Detroit Tigers’ Jonathan Schoop proves he can be a ‘difference maker’ at first base

Detroit Free Press

Detroit Tigers infielder Jonathan Schoop made his MLB debut as a first baseman Saturday against the Cleveland Indians. Without knowing that, it would have been impossible to tell.

Primarily a second baseman, the 29-year-old looked natural at a brand-new position in a 5-2 win. The victory marked the first time the Tigers have started a season 2-0 since 2016, and the first series win over Cleveland at Comerica Park since May 14-16, 2018.

For those accomplishments, the Tigers can thank a strong supporting cast: Jeimer Candelario and Nomar Mazara each picked up three hits; Robbie Grossman has six walks in nine plate appearances as the leadoff hitter; right-hander Julio Teheran gave up one run across five innings; and the bullpen was dominant.

But don’t forget about Schoop’s defense.

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“Having middle infielders able to play on the corners is very advantageous,” manager AJ Hinch said Saturday. “I’ve seen it before in my career. Very athletic at first base when you have a middle infielder who can do that. Our personnel is creating some options for me as a manager.”

Schoop, who had never played first base in 847 major-league games across nine years, saved Teheran a couple times.

In the third inning, Schoop started a 3-6-3 double play with shortstop Willi Castro. Teheran put runners on first and second with no outs, courtesy of back-to-back singles. Yet Schoop’s defensive instincts delivered two outs. Two batters later, Teheran got out of the inning without allowing any runs.

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“I didn’t know he was playing first until he made that play,” Teheran said Saturday. “Miggy is the guy who always plays first, but it’s good to have him there making plays. We all know he can play the infield, so he did pretty good.”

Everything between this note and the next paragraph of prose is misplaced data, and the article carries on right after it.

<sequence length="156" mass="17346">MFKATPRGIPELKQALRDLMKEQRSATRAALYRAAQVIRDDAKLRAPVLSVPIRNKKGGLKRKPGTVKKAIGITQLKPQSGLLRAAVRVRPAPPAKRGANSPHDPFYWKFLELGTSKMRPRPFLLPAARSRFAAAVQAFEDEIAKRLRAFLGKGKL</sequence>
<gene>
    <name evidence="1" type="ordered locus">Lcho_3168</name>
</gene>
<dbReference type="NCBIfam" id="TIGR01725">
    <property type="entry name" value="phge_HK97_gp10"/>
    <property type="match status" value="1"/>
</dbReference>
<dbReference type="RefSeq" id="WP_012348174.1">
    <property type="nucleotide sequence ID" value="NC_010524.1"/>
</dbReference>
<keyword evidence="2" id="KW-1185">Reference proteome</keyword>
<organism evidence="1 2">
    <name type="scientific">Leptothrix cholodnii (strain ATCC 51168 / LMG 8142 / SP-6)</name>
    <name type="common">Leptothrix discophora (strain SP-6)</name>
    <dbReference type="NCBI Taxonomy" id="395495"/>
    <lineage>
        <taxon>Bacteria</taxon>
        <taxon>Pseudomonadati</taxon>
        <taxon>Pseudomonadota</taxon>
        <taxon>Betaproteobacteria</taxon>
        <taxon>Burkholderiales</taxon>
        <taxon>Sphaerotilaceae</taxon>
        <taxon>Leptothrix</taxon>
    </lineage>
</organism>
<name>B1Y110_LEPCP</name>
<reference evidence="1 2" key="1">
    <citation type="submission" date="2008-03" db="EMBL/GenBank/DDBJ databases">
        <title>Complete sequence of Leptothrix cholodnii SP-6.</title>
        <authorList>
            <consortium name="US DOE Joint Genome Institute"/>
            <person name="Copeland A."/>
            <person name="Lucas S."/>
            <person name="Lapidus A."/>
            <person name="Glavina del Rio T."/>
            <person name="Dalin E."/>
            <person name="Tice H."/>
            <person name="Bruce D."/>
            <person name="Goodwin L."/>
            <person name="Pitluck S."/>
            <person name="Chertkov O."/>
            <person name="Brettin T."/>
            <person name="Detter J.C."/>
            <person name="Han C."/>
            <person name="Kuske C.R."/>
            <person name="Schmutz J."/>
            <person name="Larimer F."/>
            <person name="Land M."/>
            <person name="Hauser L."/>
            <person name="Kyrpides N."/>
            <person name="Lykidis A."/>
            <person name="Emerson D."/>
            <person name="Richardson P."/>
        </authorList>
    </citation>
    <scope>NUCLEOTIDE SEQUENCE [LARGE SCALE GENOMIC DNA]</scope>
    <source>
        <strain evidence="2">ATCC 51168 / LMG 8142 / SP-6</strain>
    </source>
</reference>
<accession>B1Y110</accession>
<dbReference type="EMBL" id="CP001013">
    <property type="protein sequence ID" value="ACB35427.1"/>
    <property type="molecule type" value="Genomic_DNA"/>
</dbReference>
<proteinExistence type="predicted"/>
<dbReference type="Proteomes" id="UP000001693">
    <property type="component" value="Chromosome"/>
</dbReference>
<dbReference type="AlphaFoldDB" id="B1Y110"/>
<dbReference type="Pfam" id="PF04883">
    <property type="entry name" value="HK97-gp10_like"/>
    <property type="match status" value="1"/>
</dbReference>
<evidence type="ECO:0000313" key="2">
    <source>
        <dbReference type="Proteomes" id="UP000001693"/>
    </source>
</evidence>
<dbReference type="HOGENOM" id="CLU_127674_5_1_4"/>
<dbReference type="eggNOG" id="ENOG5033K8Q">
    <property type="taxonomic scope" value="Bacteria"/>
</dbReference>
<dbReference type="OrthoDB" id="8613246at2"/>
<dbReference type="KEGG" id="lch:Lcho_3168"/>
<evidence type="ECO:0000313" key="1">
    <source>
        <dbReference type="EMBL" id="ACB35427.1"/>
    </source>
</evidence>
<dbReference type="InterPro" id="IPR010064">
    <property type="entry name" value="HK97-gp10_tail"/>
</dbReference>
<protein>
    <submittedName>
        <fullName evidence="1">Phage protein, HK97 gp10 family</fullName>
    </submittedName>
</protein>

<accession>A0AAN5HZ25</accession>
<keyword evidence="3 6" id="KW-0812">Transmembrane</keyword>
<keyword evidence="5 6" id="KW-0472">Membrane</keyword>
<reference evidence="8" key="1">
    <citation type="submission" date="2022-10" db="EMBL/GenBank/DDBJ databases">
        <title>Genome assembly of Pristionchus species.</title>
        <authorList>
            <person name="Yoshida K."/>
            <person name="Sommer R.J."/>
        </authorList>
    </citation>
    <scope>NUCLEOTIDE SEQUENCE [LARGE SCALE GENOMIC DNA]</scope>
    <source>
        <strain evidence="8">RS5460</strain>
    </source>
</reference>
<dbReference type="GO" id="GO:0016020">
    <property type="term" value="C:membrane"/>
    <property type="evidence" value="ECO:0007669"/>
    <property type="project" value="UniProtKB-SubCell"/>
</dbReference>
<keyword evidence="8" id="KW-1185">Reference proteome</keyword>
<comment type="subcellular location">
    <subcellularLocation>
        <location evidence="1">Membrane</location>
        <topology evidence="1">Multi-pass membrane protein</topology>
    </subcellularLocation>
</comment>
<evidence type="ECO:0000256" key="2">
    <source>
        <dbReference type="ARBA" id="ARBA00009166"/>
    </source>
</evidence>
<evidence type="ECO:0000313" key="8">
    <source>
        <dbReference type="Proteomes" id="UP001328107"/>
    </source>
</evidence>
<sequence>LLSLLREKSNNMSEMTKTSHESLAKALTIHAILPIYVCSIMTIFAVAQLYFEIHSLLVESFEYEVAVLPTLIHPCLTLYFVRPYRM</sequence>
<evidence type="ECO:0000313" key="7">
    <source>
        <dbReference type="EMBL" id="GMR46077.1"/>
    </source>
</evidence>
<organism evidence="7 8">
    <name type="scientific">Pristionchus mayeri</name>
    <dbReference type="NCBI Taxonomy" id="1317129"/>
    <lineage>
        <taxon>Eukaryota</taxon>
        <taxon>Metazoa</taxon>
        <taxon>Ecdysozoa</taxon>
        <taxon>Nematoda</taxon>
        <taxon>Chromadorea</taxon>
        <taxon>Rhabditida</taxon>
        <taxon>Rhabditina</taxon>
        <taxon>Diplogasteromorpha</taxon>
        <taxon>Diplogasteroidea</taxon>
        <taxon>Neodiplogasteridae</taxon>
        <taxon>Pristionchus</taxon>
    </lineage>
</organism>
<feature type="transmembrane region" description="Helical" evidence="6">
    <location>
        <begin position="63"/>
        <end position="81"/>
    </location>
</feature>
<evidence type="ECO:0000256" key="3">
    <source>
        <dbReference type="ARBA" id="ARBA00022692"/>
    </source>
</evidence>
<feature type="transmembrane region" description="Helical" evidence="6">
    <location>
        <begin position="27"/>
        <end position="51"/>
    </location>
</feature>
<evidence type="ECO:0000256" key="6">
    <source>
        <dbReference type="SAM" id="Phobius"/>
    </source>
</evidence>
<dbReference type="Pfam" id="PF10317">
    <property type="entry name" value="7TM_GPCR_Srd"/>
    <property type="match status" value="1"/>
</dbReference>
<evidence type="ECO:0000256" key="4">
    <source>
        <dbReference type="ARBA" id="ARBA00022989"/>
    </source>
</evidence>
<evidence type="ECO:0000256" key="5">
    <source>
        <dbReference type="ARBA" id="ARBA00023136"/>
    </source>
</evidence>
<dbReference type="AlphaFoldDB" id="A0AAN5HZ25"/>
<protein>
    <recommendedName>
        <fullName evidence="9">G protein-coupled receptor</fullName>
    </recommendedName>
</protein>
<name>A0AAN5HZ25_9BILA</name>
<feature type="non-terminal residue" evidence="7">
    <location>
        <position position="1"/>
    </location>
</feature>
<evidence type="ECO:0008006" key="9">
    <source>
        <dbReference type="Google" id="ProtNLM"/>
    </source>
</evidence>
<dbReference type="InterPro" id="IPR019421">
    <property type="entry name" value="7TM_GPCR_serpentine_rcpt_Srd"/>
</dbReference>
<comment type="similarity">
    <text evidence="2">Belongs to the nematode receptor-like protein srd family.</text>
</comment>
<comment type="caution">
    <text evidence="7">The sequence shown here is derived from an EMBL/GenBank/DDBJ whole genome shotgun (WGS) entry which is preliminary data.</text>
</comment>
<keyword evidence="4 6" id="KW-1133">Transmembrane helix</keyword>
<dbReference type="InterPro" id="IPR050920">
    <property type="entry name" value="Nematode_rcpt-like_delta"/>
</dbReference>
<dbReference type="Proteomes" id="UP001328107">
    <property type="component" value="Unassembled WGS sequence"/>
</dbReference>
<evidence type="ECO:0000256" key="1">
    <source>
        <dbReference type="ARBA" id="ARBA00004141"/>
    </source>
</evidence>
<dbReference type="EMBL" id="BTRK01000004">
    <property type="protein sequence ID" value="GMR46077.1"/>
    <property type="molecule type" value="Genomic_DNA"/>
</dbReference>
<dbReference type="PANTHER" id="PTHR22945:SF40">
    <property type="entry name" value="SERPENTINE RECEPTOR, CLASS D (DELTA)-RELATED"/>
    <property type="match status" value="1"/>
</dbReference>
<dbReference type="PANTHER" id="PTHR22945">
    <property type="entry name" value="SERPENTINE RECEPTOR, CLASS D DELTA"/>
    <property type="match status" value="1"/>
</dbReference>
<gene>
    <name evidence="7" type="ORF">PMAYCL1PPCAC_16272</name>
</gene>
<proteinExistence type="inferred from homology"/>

In the fourth, Teheran gave up a leadoff walk, but Schoop helped finish a 6-4-3 double play. Once again, two batters later, Teheran snuck out of the inning without allowing any runs. Protecting a lead in the seventh, Schoop caught a foul ball with his arm extended into Cleveland’s dugout.

He never felt overwhelmed.

“The view is different, but it’s the same ground ball,” Schoop said Saturday. “It’s a little bit different, but I’m ready for it. … Trying to go out there and do my best. Whatever my team needs me to do to win, I’m here for it.”

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His potential for versatility — which is now a reality — is part of the reason why the Tigers re-signed him this winter to a one-year, $4.5 million contract. Last year, as a full-time second baseman, Schoop hit .278 with eight homers, 23 RBIs, eight walks and 39 strikeouts in 44 games.

Whenever 22-year-old Isaac Paredes gets called up from Triple-A Toledo, Hinch will need to boost Schoop’s versatility to create playing time for everyone around the infield. Paredes is primarily a third baseman, but he successfully developed second base as a backup position in spring training.

Paredes’ development hinges on the adaptability of Paredes and Candelario, as well as Goodrum and Harold Castro. Also, Miguel Cabrera needs to continue bouncing between first base and designated hitter.

So, Hinch is thankful for Schoop’s work ethic.

“He was out there quite a bit with Chip (Hale) and Santi (Ramon Santiago) getting a lot of work, not knowing how much time he was going to get (at first base),” Hinch said. “And here it is, Game 2, and he’s already a difference maker at that position.”

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Following Saturday’s performance, Schoop has officially played games at second base (806), shortstop (22), third base (17) and first base (1). He hasn’t taken the field at third base since 2014, but Hinch is going to give him the opportunity at some point this year.

Still, Schoop is going to be a primary second baseman. And he’s going to be in the lineup every day.

Schoop is 1-for-6 (.167) with one walk and two strikeouts through two games. He believes he is “close” to joining a few of his teammates with a strong offensive performance.

“We go out there, we play hard, we have fun,” Schoop said. “We’ve got a lot more work to go, and we’re going to surprise the world.”

Evan Petzold is a sports reporter at the Detroit Free Press. Contact him at or follow him on Twitter @EvanPetzold.

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